Authors: Caesar Cororaton, Marites Tiongco, Arlene Inocencio, Anna Bella Siriban-Manalang and Albert Lamberte

Year: April 2018 Special Issue
Volume: 28 No. 1
Pages: 70–83


The Philippines is experiencing the effects of wide swings in weather conditions in recent years. The country experienced super typhoons, floods, and extended periods of drought recurring in most of the regions. The agricultural commodity that is severely affected by climate change is rice, which is the staple food of Filipinos. Using a computable general equilibrium model calibrated to Philippine data, the paper analyzes the effects of climate change as it affects palay productivity. The analysis looks at the impact on palay production and rice supply, prices, consumption, household income, and welfare. The paper extends the analysis by computing the income distribution and poverty effects of the productivity changes by applying a poverty microsimulation using the 2012 Family Income and Expenditure Survey. The results indicate that climate change decreases palay production in rainfed (or non-irrigated) areas, leading to higher prices, reduced rice consumption, decreased real income of households, decreased welfare, increased income inequality, and poverty. These effects however are minimized or reversed if the limits imposed by the government on rice imports are relaxed. If the government reduces the trade barriers on imported rice which is considerably cheaper than domestically produced rice,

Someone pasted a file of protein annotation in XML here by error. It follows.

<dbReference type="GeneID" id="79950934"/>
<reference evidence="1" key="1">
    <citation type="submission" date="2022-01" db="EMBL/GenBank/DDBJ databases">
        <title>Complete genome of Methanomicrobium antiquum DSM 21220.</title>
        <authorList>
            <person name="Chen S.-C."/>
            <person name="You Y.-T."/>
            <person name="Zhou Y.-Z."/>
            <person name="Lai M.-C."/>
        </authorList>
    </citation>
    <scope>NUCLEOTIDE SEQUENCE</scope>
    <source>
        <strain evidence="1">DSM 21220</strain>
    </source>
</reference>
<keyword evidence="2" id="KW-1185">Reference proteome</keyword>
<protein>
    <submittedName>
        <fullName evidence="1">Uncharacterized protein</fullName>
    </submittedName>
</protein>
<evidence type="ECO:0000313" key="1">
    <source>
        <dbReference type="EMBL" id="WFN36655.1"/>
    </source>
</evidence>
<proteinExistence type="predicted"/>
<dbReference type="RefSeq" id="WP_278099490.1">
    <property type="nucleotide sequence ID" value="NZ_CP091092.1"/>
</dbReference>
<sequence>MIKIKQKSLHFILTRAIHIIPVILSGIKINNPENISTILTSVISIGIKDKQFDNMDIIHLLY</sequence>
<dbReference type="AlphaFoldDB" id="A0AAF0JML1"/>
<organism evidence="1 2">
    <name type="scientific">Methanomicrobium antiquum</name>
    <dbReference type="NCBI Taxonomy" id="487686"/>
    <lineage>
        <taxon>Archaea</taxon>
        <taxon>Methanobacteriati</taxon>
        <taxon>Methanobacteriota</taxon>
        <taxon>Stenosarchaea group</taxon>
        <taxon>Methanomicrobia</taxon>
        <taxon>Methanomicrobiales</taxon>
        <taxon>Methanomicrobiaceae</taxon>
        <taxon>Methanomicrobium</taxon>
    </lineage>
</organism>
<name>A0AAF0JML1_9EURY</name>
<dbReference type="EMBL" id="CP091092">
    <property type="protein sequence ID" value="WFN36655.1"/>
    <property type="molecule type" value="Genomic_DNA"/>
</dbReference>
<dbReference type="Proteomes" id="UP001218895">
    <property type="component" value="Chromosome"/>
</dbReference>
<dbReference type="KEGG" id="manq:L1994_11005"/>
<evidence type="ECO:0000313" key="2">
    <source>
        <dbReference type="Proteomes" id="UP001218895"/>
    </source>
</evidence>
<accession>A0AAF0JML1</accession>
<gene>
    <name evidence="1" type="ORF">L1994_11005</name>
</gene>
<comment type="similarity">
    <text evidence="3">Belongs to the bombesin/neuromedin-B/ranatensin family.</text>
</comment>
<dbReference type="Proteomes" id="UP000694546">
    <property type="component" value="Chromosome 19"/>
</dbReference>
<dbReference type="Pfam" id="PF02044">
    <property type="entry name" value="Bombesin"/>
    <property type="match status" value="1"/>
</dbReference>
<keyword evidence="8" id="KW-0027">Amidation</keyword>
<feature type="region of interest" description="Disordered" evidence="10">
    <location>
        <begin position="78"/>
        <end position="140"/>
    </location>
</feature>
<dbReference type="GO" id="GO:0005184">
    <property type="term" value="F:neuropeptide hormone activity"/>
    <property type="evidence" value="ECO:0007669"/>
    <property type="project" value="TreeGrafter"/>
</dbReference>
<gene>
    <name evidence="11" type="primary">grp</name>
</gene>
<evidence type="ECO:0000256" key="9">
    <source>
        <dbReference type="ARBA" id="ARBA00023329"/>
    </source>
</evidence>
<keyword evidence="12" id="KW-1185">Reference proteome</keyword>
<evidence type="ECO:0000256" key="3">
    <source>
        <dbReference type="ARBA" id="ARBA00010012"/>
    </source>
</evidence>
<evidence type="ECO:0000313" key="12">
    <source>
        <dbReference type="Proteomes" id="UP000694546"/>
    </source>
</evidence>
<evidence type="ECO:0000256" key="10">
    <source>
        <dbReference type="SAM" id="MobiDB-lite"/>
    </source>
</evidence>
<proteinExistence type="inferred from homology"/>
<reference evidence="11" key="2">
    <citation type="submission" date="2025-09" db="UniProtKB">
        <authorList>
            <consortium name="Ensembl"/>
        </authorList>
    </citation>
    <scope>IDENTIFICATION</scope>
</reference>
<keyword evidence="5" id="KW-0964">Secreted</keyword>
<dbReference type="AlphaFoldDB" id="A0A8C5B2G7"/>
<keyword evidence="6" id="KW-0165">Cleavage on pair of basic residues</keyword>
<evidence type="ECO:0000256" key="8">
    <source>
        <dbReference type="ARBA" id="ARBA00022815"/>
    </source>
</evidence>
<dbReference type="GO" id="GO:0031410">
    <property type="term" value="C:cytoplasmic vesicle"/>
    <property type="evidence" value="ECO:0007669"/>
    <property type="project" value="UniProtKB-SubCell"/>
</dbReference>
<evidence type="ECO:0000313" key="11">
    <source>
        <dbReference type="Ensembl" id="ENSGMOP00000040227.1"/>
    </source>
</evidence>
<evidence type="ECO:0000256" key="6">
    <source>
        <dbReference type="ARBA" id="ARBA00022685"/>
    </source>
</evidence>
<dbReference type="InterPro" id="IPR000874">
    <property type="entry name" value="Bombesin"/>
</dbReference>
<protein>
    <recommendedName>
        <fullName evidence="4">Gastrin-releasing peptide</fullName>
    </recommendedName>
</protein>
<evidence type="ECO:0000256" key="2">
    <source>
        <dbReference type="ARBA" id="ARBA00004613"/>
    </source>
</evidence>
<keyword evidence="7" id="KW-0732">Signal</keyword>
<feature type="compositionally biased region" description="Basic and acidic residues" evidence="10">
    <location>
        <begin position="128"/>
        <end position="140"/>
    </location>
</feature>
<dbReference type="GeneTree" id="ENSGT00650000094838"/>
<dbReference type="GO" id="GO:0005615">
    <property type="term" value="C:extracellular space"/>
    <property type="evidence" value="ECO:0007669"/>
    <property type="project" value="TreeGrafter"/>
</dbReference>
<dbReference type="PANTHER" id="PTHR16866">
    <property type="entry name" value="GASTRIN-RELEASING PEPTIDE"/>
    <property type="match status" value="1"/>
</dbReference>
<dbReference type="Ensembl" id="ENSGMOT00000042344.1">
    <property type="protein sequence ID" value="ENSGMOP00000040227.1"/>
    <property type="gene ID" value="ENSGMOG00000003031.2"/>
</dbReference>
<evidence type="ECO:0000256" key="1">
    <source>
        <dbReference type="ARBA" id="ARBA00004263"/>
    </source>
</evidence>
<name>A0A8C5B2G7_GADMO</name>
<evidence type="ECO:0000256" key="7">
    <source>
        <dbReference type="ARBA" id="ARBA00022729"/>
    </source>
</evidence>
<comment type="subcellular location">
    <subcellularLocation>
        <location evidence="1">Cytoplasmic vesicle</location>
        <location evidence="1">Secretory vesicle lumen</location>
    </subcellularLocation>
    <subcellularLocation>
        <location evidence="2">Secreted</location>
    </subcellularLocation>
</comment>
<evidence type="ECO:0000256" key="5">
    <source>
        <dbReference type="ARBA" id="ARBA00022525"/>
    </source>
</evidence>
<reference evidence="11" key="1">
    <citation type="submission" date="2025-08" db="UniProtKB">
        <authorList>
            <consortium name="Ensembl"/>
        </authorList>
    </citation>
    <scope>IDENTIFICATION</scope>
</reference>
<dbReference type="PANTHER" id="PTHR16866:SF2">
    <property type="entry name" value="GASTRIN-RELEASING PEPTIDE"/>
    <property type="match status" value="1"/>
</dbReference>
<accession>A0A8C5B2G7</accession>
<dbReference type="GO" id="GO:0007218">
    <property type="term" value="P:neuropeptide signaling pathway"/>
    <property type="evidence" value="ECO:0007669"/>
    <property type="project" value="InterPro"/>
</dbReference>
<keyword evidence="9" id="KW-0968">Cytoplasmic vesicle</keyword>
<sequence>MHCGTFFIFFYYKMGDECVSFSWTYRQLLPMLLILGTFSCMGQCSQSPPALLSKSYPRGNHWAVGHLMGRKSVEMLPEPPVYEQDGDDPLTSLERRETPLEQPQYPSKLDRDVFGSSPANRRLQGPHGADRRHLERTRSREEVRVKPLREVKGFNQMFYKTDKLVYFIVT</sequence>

supply of rice improves which decreases prices, rice consumption increases, real household improves, welfare increases, and income inequality and poverty decrease.